Jan 25 2011
Last summer, I ran a poll about the brother in law trope, one that I like a lot. Many readers were turned off by this trope because, for them, it rang a little too much of incest for them. This got me thinking about incest in romance and what other tropes have that feel to them. Two that I can think off the top of my head are guardian/ward stories and stepsibling romances. Romance has a long history of coded incest stories, the most overt being the menages involving brothers perhaps started by Lora Leigh and her disturbing* Men of August series.
The Men of August series starts out with Marly’s Choice, wherein Marly
She had loved him forever. Since she was fourteen, thrown on him by her mother, his stepsister, in a desperate bid to hide Marly from her stepfather, Jack Jennings.
Cade, the man Marly loves/lusts for, is her stepbrother. According to Cade,
He had raised her, loved her, but he had always known she wasn't a blood relation.
Note here that it is not the familial relationship that Cade is concerned with but the blood relationship. This point is made again in a discussion between Cade and his brother, Brock:
"She's a grown woman, Cade. You can't keep her a baby all her life," Brock told him quietly. "And the way she looks, if that boy ain't having sex with her now, he will be soon."
"How can you talk about her like that?" Cade turned on his brother wrathfully. "We raised her, Brock."
Brock was silent for long moments, then Cade heard the deep breath he drew into his lungs.
"Yeah, we raised her, but she's no blood of ours, Cade. If I didn't know how hard you got every time you looked at her, then I'd have already tried to get her into my bed."
Central to the conflict is Cade’s disgust for his own sexuality and his fear that it will taint Marly.
He looked the same as he always had. The same gray eyes, the same overly long black hair and tanned features. But he knew what lurked just beneath the surface. The monster he fought on a daily basis.
Regardless of whether a reader likes the Men of August series, the fact is that these are accepted texts within the romance genre. Lora Leigh is a perennial bestseller on the New York Times bestseller list. She has never disclaimed these books nor has the concept of incest kept her away from approving of the Men of August in her bestselling Nauti series.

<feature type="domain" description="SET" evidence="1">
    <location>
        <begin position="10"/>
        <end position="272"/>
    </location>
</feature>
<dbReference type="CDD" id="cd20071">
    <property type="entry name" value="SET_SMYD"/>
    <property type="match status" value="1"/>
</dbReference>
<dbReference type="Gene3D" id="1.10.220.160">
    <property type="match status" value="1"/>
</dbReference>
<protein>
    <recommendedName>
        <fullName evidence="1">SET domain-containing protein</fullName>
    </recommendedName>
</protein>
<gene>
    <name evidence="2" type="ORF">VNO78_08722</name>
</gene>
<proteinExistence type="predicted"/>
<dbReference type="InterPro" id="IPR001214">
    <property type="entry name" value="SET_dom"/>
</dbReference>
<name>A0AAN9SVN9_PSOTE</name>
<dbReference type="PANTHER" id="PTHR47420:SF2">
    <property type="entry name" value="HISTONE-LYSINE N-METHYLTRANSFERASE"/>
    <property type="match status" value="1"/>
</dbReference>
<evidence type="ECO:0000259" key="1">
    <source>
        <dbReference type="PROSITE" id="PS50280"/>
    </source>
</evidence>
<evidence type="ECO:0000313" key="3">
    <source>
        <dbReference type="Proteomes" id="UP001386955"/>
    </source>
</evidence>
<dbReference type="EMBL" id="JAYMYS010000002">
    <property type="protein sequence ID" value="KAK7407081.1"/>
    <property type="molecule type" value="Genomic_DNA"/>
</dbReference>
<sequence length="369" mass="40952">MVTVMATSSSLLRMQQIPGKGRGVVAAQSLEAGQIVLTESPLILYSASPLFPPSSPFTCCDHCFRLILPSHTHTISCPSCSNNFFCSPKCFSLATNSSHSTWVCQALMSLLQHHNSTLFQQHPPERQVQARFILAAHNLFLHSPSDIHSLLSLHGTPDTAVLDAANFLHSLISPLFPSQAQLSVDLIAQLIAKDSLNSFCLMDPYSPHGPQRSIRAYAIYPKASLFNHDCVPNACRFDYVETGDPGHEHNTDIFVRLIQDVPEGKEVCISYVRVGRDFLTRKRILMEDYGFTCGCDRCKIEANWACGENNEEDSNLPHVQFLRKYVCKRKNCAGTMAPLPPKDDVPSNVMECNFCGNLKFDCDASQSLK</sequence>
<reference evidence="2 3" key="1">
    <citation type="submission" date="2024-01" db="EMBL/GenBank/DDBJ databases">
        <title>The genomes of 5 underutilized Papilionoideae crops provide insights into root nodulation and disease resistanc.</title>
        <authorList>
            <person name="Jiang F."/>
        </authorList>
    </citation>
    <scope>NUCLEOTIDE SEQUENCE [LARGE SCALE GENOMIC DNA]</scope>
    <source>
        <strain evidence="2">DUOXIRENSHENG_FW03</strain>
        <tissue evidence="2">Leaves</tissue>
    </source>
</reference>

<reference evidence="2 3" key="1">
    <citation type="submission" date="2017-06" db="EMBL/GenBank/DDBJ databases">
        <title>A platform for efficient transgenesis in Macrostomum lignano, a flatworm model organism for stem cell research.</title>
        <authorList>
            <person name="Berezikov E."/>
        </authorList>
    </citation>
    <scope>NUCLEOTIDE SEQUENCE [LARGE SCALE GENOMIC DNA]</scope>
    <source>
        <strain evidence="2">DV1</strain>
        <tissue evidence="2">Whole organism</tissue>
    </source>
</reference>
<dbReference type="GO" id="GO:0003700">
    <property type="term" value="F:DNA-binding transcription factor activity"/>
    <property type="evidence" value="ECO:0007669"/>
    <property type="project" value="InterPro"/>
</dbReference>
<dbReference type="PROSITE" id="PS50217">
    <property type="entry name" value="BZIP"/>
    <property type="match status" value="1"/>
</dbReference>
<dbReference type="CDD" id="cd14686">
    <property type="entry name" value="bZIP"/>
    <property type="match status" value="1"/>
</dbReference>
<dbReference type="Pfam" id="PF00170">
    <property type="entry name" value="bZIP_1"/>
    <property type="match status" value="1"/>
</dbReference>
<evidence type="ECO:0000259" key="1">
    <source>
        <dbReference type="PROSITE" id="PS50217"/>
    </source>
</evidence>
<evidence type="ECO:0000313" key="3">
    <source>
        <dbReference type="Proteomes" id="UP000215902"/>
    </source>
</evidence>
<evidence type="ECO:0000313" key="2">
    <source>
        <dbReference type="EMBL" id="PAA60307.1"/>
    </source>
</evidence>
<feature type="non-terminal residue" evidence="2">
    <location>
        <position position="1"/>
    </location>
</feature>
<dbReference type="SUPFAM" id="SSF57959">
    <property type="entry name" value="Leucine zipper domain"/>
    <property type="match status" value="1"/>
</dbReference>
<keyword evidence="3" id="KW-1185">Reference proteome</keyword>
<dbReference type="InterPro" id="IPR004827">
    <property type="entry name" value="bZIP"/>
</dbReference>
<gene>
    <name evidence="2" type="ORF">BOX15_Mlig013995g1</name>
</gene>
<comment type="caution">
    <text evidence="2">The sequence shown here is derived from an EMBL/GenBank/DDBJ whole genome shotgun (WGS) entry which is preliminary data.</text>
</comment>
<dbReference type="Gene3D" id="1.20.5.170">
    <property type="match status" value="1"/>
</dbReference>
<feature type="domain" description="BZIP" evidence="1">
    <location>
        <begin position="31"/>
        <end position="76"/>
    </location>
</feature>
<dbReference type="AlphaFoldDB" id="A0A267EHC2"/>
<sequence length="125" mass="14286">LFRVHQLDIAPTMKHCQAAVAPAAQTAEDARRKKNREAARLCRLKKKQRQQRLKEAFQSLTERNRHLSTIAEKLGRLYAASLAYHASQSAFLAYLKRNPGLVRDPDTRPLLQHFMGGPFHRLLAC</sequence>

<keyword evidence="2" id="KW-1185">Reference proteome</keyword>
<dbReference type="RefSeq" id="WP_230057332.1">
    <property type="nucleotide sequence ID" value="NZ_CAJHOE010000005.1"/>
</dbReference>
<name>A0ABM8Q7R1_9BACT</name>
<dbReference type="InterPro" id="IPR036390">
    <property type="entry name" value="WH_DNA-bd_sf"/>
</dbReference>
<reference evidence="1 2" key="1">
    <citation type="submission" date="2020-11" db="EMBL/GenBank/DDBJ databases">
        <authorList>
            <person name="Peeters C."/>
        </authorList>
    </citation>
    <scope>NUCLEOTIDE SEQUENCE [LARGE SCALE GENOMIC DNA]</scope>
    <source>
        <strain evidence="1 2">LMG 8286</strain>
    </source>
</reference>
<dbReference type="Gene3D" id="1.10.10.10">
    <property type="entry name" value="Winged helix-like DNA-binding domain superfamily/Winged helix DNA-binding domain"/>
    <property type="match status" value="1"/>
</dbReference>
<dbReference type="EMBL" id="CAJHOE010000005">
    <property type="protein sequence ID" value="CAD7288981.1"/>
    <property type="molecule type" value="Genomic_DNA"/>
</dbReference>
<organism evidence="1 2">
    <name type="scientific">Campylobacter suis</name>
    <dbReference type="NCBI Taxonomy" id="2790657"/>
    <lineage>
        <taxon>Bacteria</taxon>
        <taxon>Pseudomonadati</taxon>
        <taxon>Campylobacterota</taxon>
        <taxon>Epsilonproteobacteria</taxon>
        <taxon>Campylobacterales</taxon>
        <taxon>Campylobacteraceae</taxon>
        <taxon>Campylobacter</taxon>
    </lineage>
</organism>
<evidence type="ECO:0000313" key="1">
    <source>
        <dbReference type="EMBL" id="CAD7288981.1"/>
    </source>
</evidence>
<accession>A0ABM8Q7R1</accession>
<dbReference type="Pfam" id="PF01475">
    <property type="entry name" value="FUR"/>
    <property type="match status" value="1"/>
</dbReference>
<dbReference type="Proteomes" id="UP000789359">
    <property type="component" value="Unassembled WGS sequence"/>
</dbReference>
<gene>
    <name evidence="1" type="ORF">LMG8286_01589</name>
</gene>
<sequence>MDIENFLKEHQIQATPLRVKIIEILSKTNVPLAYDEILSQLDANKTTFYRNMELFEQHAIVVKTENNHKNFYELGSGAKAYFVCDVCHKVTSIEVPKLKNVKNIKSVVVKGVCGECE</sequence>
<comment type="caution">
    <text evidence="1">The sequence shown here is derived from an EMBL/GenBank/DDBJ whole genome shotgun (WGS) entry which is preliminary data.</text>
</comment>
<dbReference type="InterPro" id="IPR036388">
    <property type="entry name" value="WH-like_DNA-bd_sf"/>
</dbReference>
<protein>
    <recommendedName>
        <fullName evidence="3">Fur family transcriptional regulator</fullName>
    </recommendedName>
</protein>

But Leigh is not the first to write about the guardian/ward trope. This is a long and historied tradition. In Forbidden Fire by Charlotte Lamb, Daniel has raised Louise since her mother and his father died when Louise was eight. After their parents death, Daniel promised to himself to Louise:
From the very first she had been the centre of the household. An only child, Daniel had been amused and touched by her openly expressed; adoration of him. Her frail beauty as a child had made him protective. The three years of marriage between their parents had passed in a whirl of golden happiness.
The storm of tears which shook her had shaken him, too. He had kissed her wet little face, his mouth warm on her wet eyelids, closing the wild blue eyes, ‘Don’t, darling,’ he had whispered. ‘I’ll always be here . . . you belong to me now.’
She had gone to sleep with that promise as her com fort, her face worn to a white glaze by tears, and as the long years of her childhood passed in the sleepy security of Queen’s Dower Daniel’s whispered words had taken on for her the proportions of an oath.
But Daniel resists and not necessarily for the reasons you may think:
‘It’s madness,’ he said huskily. ‘I’m twice your age . . . you’re too innocent to realise . . . We’ve been so close for so long. I’ve taught you to ride and swim and drive a car, I’ve been your whole family for so many years. I can’t take advantage of your affection for me. It would be criminal!’ He ended almost bitterly, then spun on his heel and strode out of the room.